Editors' ChoiceDevelopmental Biology

Yorkie Feedback Goes Both Ways

Sci. Signal.  15 Oct 2013:
Vol. 6, Issue 297, pp. ec249
DOI: 10.1126/scisignal.2004811

In addition to controlling cell proliferation, the Hippo kinase cascade also controls postmitotic cell-fate decisions in some contexts. In mitotically active cells, activation of Hippo leads to activation of the kinase Warts (Wts), which phosphorylates the transcriptional cofactor Yorkie (Yki) to sequester Yki in the cytoplasm, thus inhibiting the expression of Yki target genes that promote proliferation and suppress apoptosis. Within the context of homeostatic growth control, Yki can also promote expression of genes that encode negative regulators of Yki activity. Jukam et al. reported that, in the fruit fly eye, Yki cooperates with its binding partner Scalloped (Sd) to promote expression of genes that specify photoreceptor fate and positively feed back on Yki activity. Postmitotic R8 photoreceptor cells irreversibly differentiate into either y-type cells, which are sensitive to green light, or p-type cells, which are sensitive to blue light. This cell-fate specification occurs stochastically, and ommatidia containing p- or y-type R8 cells are randomly distributed throughout the retina. The transcription factor Melted (Melt) specifies the pR8 fate, and the activity of Wts in some R8 cells leads to the absence of Melt and the default yR8 fate. Knocking down yki or sd in R8 photoreceptors by RNA interference (RNAi) caused nearly all R8 cells to adopt the yR8 fate, and RNAi-mediated knockdown of wts or ectopic expression of yki promoted the pR8 fate. Genetic epistasis experiments indicated that Melt promoted Yki activity and that Yki promoted expression of melt and repressed wts, thus locking some R8 cells into the p fate. This dual feedback mechanism forms a bistable switch in which the activity of Wts promotes the yR8 fate and the presence of Melt promotes the pR8 fate. This Wts-Yki-Melt circuit did not affect cell proliferation in mitotic cells of the wing or eye, and it affected R8 cell specification through a set of target genes distinct from those involved in Hippo-mediated regulation of cell proliferation. To specify R8 cells as pR8, Yki and Sd cooperated with R8-specific transcription factors, including Orthodenticle (Otd) and Traffic jam (Tj), which are orthologs of the mammalian photoreceptor determination proteins Crx and Nrl. These results illustrate how tissue-specific factors can change network topology by influencing feedback mechanisms. Yki provides negative feedback on the Hippo pathway by inhibiting its own activity in the context of cell growth control but exerts positive feedback on the Hippo pathway in the context of a terminal cell-fate specification event by promoting its own activity.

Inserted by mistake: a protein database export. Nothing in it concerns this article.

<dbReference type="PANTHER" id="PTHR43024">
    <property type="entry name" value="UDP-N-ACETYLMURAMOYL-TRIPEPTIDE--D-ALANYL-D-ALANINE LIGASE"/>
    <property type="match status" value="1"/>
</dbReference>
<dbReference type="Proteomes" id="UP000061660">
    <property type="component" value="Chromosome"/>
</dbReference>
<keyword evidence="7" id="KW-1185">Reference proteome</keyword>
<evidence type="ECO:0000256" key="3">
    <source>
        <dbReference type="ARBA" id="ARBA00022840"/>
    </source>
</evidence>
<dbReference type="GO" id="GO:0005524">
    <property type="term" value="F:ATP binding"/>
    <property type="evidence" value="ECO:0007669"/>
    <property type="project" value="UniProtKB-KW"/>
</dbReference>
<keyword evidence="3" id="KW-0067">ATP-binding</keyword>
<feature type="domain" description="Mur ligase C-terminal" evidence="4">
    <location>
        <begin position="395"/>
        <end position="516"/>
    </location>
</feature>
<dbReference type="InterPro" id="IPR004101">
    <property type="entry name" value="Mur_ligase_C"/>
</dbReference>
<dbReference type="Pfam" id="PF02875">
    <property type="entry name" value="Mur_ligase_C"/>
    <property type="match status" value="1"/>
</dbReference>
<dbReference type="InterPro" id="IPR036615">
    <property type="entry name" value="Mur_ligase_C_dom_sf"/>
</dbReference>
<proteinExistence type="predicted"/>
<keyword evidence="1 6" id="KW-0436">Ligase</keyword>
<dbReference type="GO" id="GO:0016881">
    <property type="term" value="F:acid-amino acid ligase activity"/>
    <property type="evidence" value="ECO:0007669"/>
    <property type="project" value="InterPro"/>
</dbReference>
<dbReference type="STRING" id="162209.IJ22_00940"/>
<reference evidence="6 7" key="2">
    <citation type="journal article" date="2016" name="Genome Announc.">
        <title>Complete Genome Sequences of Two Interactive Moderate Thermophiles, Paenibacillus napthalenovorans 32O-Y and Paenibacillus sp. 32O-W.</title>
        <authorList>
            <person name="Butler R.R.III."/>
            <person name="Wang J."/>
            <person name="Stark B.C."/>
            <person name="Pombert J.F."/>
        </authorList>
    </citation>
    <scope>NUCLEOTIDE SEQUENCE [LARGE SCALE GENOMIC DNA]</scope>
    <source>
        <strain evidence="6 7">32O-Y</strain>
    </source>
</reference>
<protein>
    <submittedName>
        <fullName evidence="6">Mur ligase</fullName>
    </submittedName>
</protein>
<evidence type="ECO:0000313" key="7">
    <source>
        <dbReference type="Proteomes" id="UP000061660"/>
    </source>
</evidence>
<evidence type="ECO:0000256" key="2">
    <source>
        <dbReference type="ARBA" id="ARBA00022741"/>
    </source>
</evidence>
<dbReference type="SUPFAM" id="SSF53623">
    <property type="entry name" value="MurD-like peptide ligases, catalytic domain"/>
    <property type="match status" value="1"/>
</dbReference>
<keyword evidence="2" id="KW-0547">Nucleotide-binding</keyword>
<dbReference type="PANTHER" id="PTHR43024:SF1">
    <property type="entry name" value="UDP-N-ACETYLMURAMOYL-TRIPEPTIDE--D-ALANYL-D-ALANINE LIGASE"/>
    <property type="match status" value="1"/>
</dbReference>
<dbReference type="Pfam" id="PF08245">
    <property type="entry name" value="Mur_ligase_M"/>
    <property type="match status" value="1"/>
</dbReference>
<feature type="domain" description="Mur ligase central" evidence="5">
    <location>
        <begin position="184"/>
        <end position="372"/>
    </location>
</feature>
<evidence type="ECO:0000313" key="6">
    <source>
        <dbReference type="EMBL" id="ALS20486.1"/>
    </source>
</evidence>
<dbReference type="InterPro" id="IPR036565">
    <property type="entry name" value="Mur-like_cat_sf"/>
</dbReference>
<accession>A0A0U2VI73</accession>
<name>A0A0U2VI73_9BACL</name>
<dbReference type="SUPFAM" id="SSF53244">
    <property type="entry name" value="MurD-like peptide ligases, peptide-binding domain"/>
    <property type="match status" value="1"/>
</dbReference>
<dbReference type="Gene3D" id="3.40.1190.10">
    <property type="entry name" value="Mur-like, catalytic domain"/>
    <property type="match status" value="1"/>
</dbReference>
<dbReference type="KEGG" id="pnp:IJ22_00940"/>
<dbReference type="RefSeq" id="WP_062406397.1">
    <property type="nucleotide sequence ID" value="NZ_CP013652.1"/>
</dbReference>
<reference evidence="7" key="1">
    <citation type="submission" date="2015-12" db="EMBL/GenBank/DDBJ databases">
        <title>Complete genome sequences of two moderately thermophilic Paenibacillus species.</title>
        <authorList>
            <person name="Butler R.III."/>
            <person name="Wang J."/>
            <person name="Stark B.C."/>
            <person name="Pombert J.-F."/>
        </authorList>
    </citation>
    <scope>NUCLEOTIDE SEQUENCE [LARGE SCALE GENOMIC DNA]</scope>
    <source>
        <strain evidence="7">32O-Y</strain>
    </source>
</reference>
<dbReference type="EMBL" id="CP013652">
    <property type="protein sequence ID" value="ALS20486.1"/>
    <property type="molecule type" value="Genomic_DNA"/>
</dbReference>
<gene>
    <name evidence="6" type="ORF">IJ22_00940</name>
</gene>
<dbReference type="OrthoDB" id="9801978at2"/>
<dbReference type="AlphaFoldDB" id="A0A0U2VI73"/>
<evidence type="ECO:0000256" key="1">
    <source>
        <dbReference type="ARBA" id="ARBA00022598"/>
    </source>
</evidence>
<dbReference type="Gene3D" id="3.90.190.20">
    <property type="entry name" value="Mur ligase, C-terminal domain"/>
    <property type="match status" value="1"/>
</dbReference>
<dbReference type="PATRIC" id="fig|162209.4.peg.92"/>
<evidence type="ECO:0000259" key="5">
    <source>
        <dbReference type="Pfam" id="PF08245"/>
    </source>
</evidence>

D. Jukam, B. Xie, J. Rister, D. Terrell, M. Charlton-Perkins, D. Pistillo, B. Gebelein, C. Desplan, T. Cook, Opposite feedbacks in the Hippo pathway for growth control and neural fate. Science 342, 1238016 (2013).[Abstract][Full Text]